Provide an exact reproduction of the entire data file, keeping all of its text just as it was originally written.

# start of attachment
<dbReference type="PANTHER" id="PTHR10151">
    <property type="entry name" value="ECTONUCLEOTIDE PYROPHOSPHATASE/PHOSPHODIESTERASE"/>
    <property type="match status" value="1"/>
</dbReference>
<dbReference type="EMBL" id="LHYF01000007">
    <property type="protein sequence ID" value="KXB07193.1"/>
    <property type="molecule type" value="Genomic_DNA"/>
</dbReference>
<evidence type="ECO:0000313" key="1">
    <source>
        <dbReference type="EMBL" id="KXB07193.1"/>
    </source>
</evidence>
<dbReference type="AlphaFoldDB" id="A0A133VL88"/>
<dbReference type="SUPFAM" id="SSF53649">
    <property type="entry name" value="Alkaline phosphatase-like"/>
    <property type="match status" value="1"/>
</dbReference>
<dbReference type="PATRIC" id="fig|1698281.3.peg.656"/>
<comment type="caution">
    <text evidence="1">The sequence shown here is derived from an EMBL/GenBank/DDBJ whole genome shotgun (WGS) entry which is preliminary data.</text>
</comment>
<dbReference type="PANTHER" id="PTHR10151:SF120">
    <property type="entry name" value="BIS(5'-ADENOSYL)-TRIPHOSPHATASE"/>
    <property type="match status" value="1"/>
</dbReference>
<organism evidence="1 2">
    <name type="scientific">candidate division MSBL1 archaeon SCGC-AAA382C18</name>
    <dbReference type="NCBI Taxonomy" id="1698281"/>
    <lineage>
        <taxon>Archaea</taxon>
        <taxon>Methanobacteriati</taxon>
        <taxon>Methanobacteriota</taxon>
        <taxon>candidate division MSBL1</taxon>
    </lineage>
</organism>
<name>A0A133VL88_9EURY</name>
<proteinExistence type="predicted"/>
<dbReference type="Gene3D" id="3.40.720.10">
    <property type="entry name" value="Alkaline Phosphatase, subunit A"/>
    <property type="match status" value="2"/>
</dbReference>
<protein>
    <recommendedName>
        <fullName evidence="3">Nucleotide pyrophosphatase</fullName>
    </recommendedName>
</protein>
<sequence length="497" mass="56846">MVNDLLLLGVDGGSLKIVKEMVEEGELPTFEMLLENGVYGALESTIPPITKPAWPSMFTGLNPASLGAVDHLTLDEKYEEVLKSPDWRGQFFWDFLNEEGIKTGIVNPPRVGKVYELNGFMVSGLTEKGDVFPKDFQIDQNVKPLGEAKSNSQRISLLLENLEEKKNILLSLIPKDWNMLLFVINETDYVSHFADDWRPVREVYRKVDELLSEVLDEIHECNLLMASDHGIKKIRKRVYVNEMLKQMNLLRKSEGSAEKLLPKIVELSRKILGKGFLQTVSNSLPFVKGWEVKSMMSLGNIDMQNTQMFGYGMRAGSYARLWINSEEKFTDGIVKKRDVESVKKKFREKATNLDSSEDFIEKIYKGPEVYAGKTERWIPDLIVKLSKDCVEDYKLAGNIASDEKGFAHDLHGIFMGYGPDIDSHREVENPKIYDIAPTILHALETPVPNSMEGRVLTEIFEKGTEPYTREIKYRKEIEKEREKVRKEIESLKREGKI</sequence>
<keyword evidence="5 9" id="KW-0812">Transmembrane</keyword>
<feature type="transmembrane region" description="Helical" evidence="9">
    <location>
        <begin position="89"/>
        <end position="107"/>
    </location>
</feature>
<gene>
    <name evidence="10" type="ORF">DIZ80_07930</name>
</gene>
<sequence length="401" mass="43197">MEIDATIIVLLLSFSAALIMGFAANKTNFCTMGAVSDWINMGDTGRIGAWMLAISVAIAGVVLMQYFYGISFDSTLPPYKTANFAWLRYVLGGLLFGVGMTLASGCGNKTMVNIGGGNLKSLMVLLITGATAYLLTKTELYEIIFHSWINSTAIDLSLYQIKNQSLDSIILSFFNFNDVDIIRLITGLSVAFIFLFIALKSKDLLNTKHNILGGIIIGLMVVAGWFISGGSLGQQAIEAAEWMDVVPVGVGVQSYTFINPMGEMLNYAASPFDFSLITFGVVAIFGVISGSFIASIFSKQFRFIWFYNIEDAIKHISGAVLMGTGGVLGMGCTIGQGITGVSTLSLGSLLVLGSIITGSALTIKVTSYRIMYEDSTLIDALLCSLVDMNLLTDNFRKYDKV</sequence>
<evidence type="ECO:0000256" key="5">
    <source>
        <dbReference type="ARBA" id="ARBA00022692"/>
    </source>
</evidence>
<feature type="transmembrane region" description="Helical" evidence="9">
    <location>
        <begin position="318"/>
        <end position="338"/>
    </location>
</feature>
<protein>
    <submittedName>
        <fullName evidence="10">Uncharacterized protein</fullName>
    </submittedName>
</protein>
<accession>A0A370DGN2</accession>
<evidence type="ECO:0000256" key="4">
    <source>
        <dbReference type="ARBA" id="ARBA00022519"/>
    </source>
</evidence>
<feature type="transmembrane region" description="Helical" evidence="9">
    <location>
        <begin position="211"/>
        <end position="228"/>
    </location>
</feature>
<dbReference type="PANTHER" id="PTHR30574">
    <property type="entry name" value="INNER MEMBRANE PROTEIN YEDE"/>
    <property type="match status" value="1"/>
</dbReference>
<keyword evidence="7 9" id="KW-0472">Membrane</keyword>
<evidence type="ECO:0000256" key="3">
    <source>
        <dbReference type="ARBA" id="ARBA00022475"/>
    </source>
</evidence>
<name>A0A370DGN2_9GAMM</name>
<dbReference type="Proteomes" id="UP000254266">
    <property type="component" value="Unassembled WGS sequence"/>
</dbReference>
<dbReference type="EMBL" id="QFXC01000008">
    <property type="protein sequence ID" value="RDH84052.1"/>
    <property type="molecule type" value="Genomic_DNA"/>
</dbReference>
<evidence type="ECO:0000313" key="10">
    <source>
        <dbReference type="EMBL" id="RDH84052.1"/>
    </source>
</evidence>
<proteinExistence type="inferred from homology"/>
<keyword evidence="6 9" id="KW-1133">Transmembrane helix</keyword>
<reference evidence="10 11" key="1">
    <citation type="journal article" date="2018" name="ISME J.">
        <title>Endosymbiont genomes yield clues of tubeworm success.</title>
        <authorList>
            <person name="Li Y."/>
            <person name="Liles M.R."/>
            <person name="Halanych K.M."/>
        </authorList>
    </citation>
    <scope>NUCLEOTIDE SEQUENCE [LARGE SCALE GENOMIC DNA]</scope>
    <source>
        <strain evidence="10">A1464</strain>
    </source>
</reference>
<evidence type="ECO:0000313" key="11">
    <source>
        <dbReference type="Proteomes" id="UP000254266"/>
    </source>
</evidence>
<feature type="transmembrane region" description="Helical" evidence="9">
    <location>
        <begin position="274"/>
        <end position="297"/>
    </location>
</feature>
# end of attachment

<dbReference type="PANTHER" id="PTHR10151">
    <property type="entry name" value="ECTONUCLEOTIDE PYROPHOSPHATASE/PHOSPHODIESTERASE"/>
    <property type="match status" value="1"/>
</dbReference>
<dbReference type="EMBL" id="LHYF01000007">
    <property type="protein sequence ID" value="KXB07193.1"/>
    <property type="molecule type" value="Genomic_DNA"/>
</dbReference>
<evidence type="ECO:0000313" key="1">
    <source>
        <dbReference type="EMBL" id="KXB07193.1"/>
    </source>
</evidence>
<dbReference type="AlphaFoldDB" id="A0A133VL88"/>
<dbReference type="SUPFAM" id="SSF53649">
    <property type="entry name" value="Alkaline phosphatase-like"/>
    <property type="match status" value="1"/>
</dbReference>
<dbReference type="PATRIC" id="fig|1698281.3.peg.656"/>
<comment type="caution">
    <text evidence="1">The sequence shown here is derived from an EMBL/GenBank/DDBJ whole genome shotgun (WGS) entry which is preliminary data.</text>
</comment>
<dbReference type="PANTHER" id="PTHR10151:SF120">
    <property type="entry name" value="BIS(5'-ADENOSYL)-TRIPHOSPHATASE"/>
    <property type="match status" value="1"/>
</dbReference>
<organism evidence="1 2">
    <name type="scientific">candidate division MSBL1 archaeon SCGC-AAA382C18</name>
    <dbReference type="NCBI Taxonomy" id="1698281"/>
    <lineage>
        <taxon>Archaea</taxon>
        <taxon>Methanobacteriati</taxon>
        <taxon>Methanobacteriota</taxon>
        <taxon>candidate division MSBL1</taxon>
    </lineage>
</organism>
<name>A0A133VL88_9EURY</name>
<proteinExistence type="predicted"/>
<dbReference type="Gene3D" id="3.40.720.10">
    <property type="entry name" value="Alkaline Phosphatase, subunit A"/>
    <property type="match status" value="2"/>
</dbReference>
<protein>
    <recommendedName>
        <fullName evidence="3">Nucleotide pyrophosphatase</fullName>
    </recommendedName>
</protein>
<sequence length="497" mass="56846">MVNDLLLLGVDGGSLKIVKEMVEEGELPTFEMLLENGVYGALESTIPPITKPAWPSMFTGLNPASLGAVDHLTLDEKYEEVLKSPDWRGQFFWDFLNEEGIKTGIVNPPRVGKVYELNGFMVSGLTEKGDVFPKDFQIDQNVKPLGEAKSNSQRISLLLENLEEKKNILLSLIPKDWNMLLFVINETDYVSHFADDWRPVREVYRKVDELLSEVLDEIHECNLLMASDHGIKKIRKRVYVNEMLKQMNLLRKSEGSAEKLLPKIVELSRKILGKGFLQTVSNSLPFVKGWEVKSMMSLGNIDMQNTQMFGYGMRAGSYARLWINSEEKFTDGIVKKRDVESVKKKFREKATNLDSSEDFIEKIYKGPEVYAGKTERWIPDLIVKLSKDCVEDYKLAGNIASDEKGFAHDLHGIFMGYGPDIDSHREVENPKIYDIAPTILHALETPVPNSMEGRVLTEIFEKGTEPYTREIKYRKEIEKEREKVRKEIESLKREGKI</sequence>
<keyword evidence="5 9" id="KW-0812">Transmembrane</keyword>
<feature type="transmembrane region" description="Helical" evidence="9">
    <location>
        <begin position="89"/>
        <end position="107"/>
    </location>
</feature>
<gene>
    <name evidence="10" type="ORF">DIZ80_07930</name>
</gene>
<sequence length="401" mass="43197">MEIDATIIVLLLSFSAALIMGFAANKTNFCTMGAVSDWINMGDTGRIGAWMLAISVAIAGVVLMQYFYGISFDSTLPPYKTANFAWLRYVLGGLLFGVGMTLASGCGNKTMVNIGGGNLKSLMVLLITGATAYLLTKTELYEIIFHSWINSTAIDLSLYQIKNQSLDSIILSFFNFNDVDIIRLITGLSVAFIFLFIALKSKDLLNTKHNILGGIIIGLMVVAGWFISGGSLGQQAIEAAEWMDVVPVGVGVQSYTFINPMGEMLNYAASPFDFSLITFGVVAIFGVISGSFIASIFSKQFRFIWFYNIEDAIKHISGAVLMGTGGVLGMGCTIGQGITGVSTLSLGSLLVLGSIITGSALTIKVTSYRIMYEDSTLIDALLCSLVDMNLLTDNFRKYDKV</sequence>
<evidence type="ECO:0000256" key="5">
    <source>
        <dbReference type="ARBA" id="ARBA00022692"/>
    </source>
</evidence>
<feature type="transmembrane region" description="Helical" evidence="9">
    <location>
        <begin position="318"/>
        <end position="338"/>
    </location>
</feature>
<protein>
    <submittedName>
        <fullName evidence="10">Uncharacterized protein</fullName>
    </submittedName>
</protein>
<accession>A0A370DGN2</accession>
<evidence type="ECO:0000256" key="4">
    <source>
        <dbReference type="ARBA" id="ARBA00022519"/>
    </source>
</evidence>
<feature type="transmembrane region" description="Helical" evidence="9">
    <location>
        <begin position="211"/>
        <end position="228"/>
    </location>
</feature>
<dbReference type="PANTHER" id="PTHR30574">
    <property type="entry name" value="INNER MEMBRANE PROTEIN YEDE"/>
    <property type="match status" value="1"/>
</dbReference>
<keyword evidence="7 9" id="KW-0472">Membrane</keyword>
<evidence type="ECO:0000256" key="3">
    <source>
        <dbReference type="ARBA" id="ARBA00022475"/>
    </source>
</evidence>
<name>A0A370DGN2_9GAMM</name>
<dbReference type="Proteomes" id="UP000254266">
    <property type="component" value="Unassembled WGS sequence"/>
</dbReference>
<dbReference type="EMBL" id="QFXC01000008">
    <property type="protein sequence ID" value="RDH84052.1"/>
    <property type="molecule type" value="Genomic_DNA"/>
</dbReference>
<evidence type="ECO:0000313" key="10">
    <source>
        <dbReference type="EMBL" id="RDH84052.1"/>
    </source>
</evidence>
<proteinExistence type="inferred from homology"/>
<keyword evidence="6 9" id="KW-1133">Transmembrane helix</keyword>
<reference evidence="10 11" key="1">
    <citation type="journal article" date="2018" name="ISME J.">
        <title>Endosymbiont genomes yield clues of tubeworm success.</title>
        <authorList>
            <person name="Li Y."/>
            <person name="Liles M.R."/>
            <person name="Halanych K.M."/>
        </authorList>
    </citation>
    <scope>NUCLEOTIDE SEQUENCE [LARGE SCALE GENOMIC DNA]</scope>
    <source>
        <strain evidence="10">A1464</strain>
    </source>
</reference>
<evidence type="ECO:0000313" key="11">
    <source>
        <dbReference type="Proteomes" id="UP000254266"/>
    </source>
</evidence>
<feature type="transmembrane region" description="Helical" evidence="9">
    <location>
        <begin position="274"/>
        <end position="297"/>
    </location>
</feature>